Regardless of whether anyone can convince me that it made sense, that was the procedure, and Jesus instructs this guy to go through the proper channels to get officially recognized as cured of his leprosy.

Does this mean that Jesus is NOT "all we need"? That, one-on-one with Jesus, he can do what no one else can in terms of healing, but you still need more? That Jesus can't do everything for you?

This guy had a miraculous healing, and Jesus pointed him in the right direction to go through the steps of getting officially recognized as clean and welcomed back into society. But those were things that he needed to do himself. Jesus can't do everything for him. (Can't? Won't? People aren't going to be happy about me saying that Jesus "can't" do something...)

Yeah I guess Jesus isn't all we need. (Readers, what do you think?)

Why don't I have a hat like this? Image source.

The faith of the centurion (Matthew 8:5-13)

Next, a Roman centurion (commander of 100 soldiers) shows up, asking Jesus to come heal his servant, who is paralyzed. When Jesus agrees to go with him, the centurion objects, saying, "I do not deserve to have you come under my roof." He tells Jesus to just give the order, and his servant will be healed- just like he gives orders to the people under his command.

And then Jesus was really freakin' impressed and went with it.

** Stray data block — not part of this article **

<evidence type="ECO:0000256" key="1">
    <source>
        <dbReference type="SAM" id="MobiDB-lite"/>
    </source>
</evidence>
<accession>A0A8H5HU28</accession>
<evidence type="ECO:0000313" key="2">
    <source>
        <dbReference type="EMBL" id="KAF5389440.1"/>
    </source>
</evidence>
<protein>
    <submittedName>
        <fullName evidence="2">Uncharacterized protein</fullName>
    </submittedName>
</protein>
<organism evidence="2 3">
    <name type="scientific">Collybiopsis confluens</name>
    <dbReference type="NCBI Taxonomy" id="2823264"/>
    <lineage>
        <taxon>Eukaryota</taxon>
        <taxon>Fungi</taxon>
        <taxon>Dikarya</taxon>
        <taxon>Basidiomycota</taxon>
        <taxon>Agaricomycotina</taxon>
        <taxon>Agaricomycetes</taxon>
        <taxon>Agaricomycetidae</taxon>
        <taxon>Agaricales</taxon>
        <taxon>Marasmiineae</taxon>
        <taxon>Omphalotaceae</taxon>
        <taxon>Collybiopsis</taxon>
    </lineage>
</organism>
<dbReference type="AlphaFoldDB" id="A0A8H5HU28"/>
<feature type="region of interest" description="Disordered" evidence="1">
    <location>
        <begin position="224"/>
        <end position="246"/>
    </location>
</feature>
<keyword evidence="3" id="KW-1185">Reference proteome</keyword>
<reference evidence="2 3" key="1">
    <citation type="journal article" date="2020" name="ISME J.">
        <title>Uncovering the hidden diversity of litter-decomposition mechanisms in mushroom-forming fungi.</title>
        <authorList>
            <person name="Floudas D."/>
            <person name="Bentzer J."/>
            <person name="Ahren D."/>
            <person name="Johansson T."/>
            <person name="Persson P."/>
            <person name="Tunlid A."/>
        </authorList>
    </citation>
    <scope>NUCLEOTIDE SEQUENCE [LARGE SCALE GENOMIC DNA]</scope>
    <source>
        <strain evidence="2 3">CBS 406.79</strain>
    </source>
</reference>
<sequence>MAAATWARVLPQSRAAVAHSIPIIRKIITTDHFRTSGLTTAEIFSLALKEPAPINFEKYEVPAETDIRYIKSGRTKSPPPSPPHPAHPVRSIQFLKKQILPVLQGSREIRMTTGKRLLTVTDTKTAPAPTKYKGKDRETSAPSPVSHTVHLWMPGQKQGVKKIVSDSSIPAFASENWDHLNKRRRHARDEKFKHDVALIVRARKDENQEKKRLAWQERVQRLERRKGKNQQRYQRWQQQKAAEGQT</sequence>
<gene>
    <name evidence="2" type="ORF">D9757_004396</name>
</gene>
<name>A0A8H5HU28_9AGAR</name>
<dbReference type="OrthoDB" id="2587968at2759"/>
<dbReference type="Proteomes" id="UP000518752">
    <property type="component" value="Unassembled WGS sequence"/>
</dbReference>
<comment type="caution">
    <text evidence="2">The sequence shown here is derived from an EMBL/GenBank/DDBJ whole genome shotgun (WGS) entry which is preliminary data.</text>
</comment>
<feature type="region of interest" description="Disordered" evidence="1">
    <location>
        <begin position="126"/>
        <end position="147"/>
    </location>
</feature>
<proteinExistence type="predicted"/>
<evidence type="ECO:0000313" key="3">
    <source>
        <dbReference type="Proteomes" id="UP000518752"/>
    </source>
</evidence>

Why didn't he want Jesus to go there in person?

Well I always liked to imagine that his wife would have been totally embarrassed to have important people over when the house wasn't clean.

But really, why? Was there something at his house he didn't want Jesus to see? Was he concerned about wasting Jesus' time, and wanted the healing to happen as efficiently as possible? Did he legitimately feel unworthy, like he said? It could be something to do with the honor/shame aspect of Middle Eastern culture.

Jesus is really impressed with this guy's faith.

Jesus says, "I tell you the truth, I have not found anyone in Israel with such great faith." This is a big deal because the centurion wasn't Jewish. Jesus was Jewish, and his ministry focused on Jewish people. So isn't it weird that this centurion guy shows up with wild (but accurate) ideas of what Jesus is capable of doing?

Jesus uses it to prove the point that the kingdom of God has people you never would have expected. Amen to that.

No way would I have agreed to this. This "faith" is foolishness.

If Jesus offered to COME TO YOUR HOUSE and heal someone, why in the world would you turn that down? Why in the world would you say, "no, just do it from here, and then I'll go back by myself and hopefully when I get there he's all better because if not... I have pretty much no chance of ever tracking you down again."

Because yes, I believe Jesus can "just say the word" and heal anyone. I believe he can still do that nowadays. Anytime he wants. But he DOESN'T. People pray to be healed from diseases- I've prayed to be healed- and it doesn't happen immediately like it does in the bible. It seems like God's not paying attention.